Judges also use kids as prizes for inept adults. Threatening to take custody of a child could be the incentive a mother or father needs to get clean—indeed, Riley provides one positive example in the book. The author notes, however, that this treatment of children is remarkably "utilitarian."

"Just as parents see the removal of children as the stick, now they want to see reunification as the carrot," Riley writes. "The children in this scenario merely serve as tools to get parents to clean up their acts."

Reunification of the family is the preferred solution in the child-welfare system for cases of childhood abuse and neglect. This is based in part, Riley says, on unsubstantiated claims that removing a child from their home inflicts some of the greatest amounts of trauma a child could ever experience. Many believe that, with proper resources and training, adults can learn to parent properly. Hence the haste to allow for parental visitation and the opposition and lack of enforcement on termination of parental rights.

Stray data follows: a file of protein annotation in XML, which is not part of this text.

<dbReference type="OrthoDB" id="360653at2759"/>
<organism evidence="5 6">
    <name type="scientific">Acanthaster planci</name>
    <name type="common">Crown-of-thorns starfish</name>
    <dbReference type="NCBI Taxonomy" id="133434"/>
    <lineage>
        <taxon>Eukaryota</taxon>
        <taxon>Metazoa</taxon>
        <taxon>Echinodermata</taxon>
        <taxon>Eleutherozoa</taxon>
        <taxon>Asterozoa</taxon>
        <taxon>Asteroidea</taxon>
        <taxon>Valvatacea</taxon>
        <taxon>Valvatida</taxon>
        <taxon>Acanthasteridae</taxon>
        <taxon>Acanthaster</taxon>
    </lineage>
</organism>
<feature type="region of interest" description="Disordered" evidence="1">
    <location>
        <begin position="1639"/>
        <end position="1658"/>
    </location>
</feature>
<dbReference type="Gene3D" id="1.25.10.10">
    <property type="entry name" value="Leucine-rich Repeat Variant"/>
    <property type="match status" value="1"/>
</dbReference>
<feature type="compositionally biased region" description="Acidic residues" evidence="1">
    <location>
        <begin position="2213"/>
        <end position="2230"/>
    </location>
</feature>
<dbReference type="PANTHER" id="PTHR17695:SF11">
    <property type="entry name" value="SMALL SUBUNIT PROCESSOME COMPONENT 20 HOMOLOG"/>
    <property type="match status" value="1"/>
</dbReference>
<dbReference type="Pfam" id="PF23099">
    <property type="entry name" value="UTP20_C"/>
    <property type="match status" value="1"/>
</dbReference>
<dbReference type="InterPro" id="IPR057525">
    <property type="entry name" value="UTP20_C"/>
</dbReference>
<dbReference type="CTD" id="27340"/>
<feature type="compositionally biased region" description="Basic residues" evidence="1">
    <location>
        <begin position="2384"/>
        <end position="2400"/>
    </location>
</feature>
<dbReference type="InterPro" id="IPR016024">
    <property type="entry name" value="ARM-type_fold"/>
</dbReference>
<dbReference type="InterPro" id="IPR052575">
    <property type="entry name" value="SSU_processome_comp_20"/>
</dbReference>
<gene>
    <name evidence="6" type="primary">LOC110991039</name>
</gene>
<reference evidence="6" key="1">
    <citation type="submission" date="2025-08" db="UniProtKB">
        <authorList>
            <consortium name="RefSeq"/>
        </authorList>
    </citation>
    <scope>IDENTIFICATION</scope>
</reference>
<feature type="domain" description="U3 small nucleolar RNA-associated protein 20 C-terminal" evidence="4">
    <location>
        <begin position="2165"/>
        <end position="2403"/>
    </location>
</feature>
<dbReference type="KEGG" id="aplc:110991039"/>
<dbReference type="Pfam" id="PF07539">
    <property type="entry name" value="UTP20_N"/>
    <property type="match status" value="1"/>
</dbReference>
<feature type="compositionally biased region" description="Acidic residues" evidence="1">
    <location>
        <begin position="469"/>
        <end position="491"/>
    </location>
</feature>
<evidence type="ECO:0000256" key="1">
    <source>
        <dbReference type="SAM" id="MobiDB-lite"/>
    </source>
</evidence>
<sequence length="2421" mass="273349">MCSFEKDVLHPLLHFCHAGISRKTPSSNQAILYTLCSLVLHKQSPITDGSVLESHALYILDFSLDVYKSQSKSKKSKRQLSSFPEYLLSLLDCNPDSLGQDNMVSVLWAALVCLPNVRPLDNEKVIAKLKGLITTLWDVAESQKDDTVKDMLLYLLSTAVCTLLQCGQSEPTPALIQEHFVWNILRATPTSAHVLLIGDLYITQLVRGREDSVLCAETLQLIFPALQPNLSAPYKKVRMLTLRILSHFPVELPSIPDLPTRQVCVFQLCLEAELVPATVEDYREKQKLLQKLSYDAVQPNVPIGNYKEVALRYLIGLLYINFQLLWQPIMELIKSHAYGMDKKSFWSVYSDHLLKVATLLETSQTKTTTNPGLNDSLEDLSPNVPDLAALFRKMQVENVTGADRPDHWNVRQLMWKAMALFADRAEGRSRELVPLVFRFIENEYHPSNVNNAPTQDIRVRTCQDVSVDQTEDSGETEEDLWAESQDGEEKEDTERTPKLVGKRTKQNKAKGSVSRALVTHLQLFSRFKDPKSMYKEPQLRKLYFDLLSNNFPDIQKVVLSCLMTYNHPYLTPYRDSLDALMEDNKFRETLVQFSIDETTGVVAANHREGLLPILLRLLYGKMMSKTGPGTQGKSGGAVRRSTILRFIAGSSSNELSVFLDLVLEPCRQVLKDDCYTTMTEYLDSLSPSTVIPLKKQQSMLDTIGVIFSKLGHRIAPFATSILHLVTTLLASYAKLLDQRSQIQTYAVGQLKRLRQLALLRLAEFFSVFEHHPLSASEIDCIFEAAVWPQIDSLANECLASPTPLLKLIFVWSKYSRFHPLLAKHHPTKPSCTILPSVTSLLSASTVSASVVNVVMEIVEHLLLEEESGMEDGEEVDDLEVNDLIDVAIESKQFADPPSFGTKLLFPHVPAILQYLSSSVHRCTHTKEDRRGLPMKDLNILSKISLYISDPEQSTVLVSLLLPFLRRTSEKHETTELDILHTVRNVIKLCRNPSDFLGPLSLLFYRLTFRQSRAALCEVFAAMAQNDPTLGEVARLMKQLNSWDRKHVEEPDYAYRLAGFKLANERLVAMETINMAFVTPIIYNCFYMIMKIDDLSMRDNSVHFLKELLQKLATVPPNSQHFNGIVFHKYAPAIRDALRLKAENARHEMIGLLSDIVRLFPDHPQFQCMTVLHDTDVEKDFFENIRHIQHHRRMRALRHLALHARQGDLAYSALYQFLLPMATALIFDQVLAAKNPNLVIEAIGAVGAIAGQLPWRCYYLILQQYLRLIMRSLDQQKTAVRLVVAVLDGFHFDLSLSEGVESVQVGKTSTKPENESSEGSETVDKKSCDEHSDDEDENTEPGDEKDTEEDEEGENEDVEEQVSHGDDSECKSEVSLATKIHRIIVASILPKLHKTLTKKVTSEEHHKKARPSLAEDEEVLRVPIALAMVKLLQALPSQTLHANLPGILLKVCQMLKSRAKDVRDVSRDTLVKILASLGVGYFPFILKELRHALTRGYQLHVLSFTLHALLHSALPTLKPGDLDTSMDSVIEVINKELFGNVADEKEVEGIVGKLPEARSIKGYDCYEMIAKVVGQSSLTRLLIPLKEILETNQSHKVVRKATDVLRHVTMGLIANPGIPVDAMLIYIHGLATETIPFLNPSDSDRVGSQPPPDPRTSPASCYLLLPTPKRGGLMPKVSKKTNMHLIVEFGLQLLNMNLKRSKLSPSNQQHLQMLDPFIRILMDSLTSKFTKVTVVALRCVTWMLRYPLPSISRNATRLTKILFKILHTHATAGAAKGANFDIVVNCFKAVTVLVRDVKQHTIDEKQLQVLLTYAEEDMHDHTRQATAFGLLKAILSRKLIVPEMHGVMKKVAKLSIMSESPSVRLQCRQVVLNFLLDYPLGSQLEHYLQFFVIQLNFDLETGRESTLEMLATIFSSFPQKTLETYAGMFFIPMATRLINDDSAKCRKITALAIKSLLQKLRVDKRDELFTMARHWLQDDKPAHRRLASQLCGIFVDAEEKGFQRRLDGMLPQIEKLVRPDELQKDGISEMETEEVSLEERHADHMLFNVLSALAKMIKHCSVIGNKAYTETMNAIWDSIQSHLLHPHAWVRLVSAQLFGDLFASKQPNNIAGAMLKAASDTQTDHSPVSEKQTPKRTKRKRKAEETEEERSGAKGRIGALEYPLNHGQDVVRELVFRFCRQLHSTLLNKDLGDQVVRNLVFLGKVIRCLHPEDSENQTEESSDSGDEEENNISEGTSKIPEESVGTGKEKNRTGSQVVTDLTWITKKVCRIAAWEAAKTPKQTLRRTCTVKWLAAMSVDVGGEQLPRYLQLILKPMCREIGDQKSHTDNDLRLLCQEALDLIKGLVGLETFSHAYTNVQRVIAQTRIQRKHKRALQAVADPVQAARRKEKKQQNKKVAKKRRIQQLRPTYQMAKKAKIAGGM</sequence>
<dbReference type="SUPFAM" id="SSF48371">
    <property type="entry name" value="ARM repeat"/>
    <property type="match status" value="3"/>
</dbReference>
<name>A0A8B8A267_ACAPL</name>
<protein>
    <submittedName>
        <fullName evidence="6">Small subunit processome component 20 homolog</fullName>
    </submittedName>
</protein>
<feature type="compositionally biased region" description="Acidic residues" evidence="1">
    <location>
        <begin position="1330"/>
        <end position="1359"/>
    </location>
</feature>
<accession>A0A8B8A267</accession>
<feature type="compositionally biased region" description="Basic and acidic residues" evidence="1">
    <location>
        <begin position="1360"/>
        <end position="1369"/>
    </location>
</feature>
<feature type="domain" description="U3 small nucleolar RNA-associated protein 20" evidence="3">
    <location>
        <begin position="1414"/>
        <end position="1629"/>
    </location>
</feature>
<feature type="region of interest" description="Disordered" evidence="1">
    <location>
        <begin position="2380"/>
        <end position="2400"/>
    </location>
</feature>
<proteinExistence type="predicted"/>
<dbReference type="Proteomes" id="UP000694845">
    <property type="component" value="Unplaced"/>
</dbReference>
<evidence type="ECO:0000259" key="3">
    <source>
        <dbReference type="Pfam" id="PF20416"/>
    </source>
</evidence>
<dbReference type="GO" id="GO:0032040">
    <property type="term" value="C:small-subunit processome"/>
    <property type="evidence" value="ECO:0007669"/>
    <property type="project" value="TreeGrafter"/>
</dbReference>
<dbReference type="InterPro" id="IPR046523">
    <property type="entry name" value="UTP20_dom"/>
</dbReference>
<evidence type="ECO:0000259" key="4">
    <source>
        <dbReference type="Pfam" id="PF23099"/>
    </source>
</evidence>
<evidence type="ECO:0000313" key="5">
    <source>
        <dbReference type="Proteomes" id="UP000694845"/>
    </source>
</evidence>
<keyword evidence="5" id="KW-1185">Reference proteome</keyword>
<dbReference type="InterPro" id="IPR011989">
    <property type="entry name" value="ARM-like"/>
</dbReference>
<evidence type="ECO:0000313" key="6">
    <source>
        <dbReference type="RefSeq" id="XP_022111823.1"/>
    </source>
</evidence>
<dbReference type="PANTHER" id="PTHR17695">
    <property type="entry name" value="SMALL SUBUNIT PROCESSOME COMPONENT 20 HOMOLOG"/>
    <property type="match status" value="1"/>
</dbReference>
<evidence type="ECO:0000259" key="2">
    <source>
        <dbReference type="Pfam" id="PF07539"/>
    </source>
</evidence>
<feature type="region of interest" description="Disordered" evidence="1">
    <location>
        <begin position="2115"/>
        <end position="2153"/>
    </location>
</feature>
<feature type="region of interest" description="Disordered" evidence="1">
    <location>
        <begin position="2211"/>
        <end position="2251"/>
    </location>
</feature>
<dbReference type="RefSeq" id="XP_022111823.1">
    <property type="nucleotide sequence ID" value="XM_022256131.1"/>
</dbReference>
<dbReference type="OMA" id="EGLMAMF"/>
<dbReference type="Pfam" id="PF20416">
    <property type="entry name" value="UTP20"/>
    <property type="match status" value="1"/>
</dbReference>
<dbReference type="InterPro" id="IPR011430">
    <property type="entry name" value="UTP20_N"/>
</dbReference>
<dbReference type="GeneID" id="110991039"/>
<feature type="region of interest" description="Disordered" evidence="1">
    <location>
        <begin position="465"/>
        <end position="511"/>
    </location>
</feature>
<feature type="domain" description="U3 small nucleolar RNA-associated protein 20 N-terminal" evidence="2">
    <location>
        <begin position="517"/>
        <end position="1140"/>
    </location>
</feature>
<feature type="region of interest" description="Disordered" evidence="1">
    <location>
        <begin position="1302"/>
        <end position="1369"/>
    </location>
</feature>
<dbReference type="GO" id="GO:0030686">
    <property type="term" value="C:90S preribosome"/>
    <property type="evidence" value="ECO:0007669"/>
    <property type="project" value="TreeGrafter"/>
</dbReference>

Studies show, however, that a significant number of children who are returned to abusive parents will again face maltreatment or return to foster care. Studies from several states that Riley cites found the majority of children who died at the hands of their abusive parents were already known to the foster care system—sacrificed to the idea of family reunification.

"[B]ut more disturbing is that children who have been removed from their parents’ homes because of abuse or neglect are then brought back to visit or stay with those parents," Riley says. "And they are subject to physical or sexual abuse all over again."

Riley’s book might have benefited from a brief discussion of the collapse of institutions—namely marriage. While mentioned numerous times in the book, mainly in the form of stories about mothers and their revolving doors of abusive boyfriends, such as in the Fernandez case, Riley does not speculate on or articulate the role that the collapse of marriage might factor into the equation.

The author notes, however, that such forays into broad societal issues mean nothing to children once they are killed, tortured, abused, and neglected. Rightly, the book’s main priority is: What can the child-welfare system do now to protect children from becoming the next victim?